Klondike Gold Rush
In August 1896, three people led by Skookum Jim Mason (a member of the Tagish nation whose birth name was Keish) headed north, down the Yukon River from the Carcross area, looking for his sister Kate and her husband George Carmack. The party included Skookum Jim, Skookum Jim's cousin known as Dawson Charlie (or sometimes Tagish Charlie) and his nephew Patsy Henderson. After meeting up with George and Kate, who were fishing for salmon at the mouth of the Klondike River, they ran into Nova Scotian Robert Henderson who had been mining gold on the Indian River, just south of the Klondike. Henderson told George Carmack about where he was mining and that he did not want any "Siwashes" (meaning Indians) near him. The group then headed a few miles up the Klondike River to Rabbit Creek (now Bonanza Creek) to hunt moose.
On August 16, 1896, the party discovered rich placer gold deposits in Bonanza (Rabbit) Creek. It is now generally accepted that Skookum Jim made the actual discovery, but some accounts say that it was Kate Carmack. George Carmack was officially credited for the discovery because the "discovery" claim was staked in his name. The group agreed to this because they felt that other miners would be reluctant to recognize a claim made by an Indian, given the strong racist attitudes of the time.
The news spread to other mining camps in the Yukon River valley, and the Bonanza, Eldorado and Hunker Creeks were rapidly staked by miners who had been previously working creeks and sandbars on the Fortymile and Stewart Rivers. Robert Henderson, who was mining only a few miles away over the hill, only found out about the discovery after the rich creeks had been all staked.
News reached the United States in July 1897, when the first successful prospectors arrived in San Francisco on July 15 and in Seattle on July 17, setting off the Klondike stampede. In 1898, the population in the Klondike may have reached 40,000, which threatened to cause a famine.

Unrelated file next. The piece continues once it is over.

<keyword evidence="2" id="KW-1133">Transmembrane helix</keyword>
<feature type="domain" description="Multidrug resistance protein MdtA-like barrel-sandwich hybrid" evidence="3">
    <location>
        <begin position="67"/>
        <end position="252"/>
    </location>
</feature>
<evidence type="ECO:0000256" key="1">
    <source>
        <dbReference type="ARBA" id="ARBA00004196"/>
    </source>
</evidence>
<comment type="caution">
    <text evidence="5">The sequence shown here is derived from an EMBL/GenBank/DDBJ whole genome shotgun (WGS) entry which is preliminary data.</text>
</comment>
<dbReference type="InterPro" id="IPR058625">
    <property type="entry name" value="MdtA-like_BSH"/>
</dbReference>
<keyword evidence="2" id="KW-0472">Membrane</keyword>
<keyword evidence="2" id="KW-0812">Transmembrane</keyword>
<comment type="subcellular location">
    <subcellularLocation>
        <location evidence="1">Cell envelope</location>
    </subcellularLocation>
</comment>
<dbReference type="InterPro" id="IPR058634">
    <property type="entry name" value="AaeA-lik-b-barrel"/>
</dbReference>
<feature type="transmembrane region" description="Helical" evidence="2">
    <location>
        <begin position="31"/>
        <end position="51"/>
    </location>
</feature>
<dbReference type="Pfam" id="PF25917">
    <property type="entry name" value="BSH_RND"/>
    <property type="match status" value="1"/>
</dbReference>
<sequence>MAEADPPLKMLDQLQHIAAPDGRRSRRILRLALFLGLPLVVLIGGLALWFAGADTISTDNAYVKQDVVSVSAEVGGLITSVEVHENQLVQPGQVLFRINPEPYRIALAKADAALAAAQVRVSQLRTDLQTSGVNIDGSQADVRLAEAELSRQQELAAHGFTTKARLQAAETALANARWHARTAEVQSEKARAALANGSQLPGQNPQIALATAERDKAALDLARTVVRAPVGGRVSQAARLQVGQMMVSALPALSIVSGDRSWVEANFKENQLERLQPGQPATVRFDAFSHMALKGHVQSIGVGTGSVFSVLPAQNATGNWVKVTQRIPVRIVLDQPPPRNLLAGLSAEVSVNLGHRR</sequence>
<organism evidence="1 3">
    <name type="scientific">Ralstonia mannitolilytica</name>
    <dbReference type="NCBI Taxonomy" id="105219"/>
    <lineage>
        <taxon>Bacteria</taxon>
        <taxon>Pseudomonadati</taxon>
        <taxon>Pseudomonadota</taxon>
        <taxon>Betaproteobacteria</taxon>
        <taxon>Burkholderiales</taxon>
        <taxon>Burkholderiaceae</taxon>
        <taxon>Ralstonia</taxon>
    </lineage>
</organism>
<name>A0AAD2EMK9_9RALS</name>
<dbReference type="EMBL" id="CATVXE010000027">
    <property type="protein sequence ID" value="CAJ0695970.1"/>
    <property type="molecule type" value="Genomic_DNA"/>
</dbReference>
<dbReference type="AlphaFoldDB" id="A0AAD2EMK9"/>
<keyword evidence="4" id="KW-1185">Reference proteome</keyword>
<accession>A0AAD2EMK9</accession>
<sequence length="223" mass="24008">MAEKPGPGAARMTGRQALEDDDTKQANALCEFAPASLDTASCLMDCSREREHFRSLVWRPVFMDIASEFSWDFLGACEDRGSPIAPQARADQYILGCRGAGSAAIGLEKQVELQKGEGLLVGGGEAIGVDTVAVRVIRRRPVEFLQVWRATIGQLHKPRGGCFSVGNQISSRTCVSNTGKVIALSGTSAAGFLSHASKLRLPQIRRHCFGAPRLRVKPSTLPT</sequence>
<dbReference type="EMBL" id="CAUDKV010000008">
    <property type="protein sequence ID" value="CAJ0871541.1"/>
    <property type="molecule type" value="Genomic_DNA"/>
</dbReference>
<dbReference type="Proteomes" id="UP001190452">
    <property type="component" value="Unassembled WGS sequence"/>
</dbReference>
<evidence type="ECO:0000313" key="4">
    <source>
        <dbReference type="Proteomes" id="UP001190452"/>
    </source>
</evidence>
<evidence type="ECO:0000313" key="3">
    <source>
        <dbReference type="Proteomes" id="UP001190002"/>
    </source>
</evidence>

Most prospectors landed at Skagway, Alaska, or the adjacent town of Dyea, Alaska, both located at the head of the Lynn Canal. From these towns they traveled the Chilkoot Trail and crossed the Chilkoot Pass, or they hiked up to the White Pass into the Yukon Territory and proceeded thence to Lake Lindeman or Lake Bennett, the headwaters of the Yukon River. Here, some 25 to 35 grueling miles (40 - 56 km) from where they landed, prospectors built rafts and boats that would take them the final 500-plus miles (800-plus km) down the Yukon to Dawson City, near the gold fields. Stampeders had to carry a year's supply of goods — about a ton, more than half of it food — over the passes to be allowed to enter Canada. At the top of the passes, the stampeders encountered a Mountie post that enforced that regulation. It was put in place to avert shortages like those that had occurred in the previous two winters in Dawson City.
A hard life
The climb to the Chilkoot Pass was steep and hazardous, rising a thousand feet in the last half mile (300 m in 800 m). It was too steep for pack animals, and prospectors had to pack their equipment and supplies to the top. Some 1,500 steps were carved into the ice to aid travel up the pass. Even though it was not as high, conditions on White Pass were even worse. It was known as the Dead Horse Trail, since about 3,000 animals died along the route.
An estimated 100,000 people participated in the gold rush and about 30,000 made it to Dawson City in 1898. By 1901, when the first census was taken, the population had declined to 9,000.
Throughout this period, the North West Mounted Police, under the command of Charles Constantine and his more famous successor, Sam Steele, maintained a firm grip on the activities of the prospectors to ensure the safety of the population as well as enforcing the laws and sovereignty of Canada, strictly policing the entry of weapons into the territory and requiring all those transiting White Pass or Chilkoot Pass to be carrying sufficient goods to survive. As a result, this gold rush has been described as the most peaceful and orderly of its type in history. The effectiveness of the Mounties in this period made the police force famous around the world and ensured the survival of the organization at a time when its continued operation was being debated in the Canadian Parliament.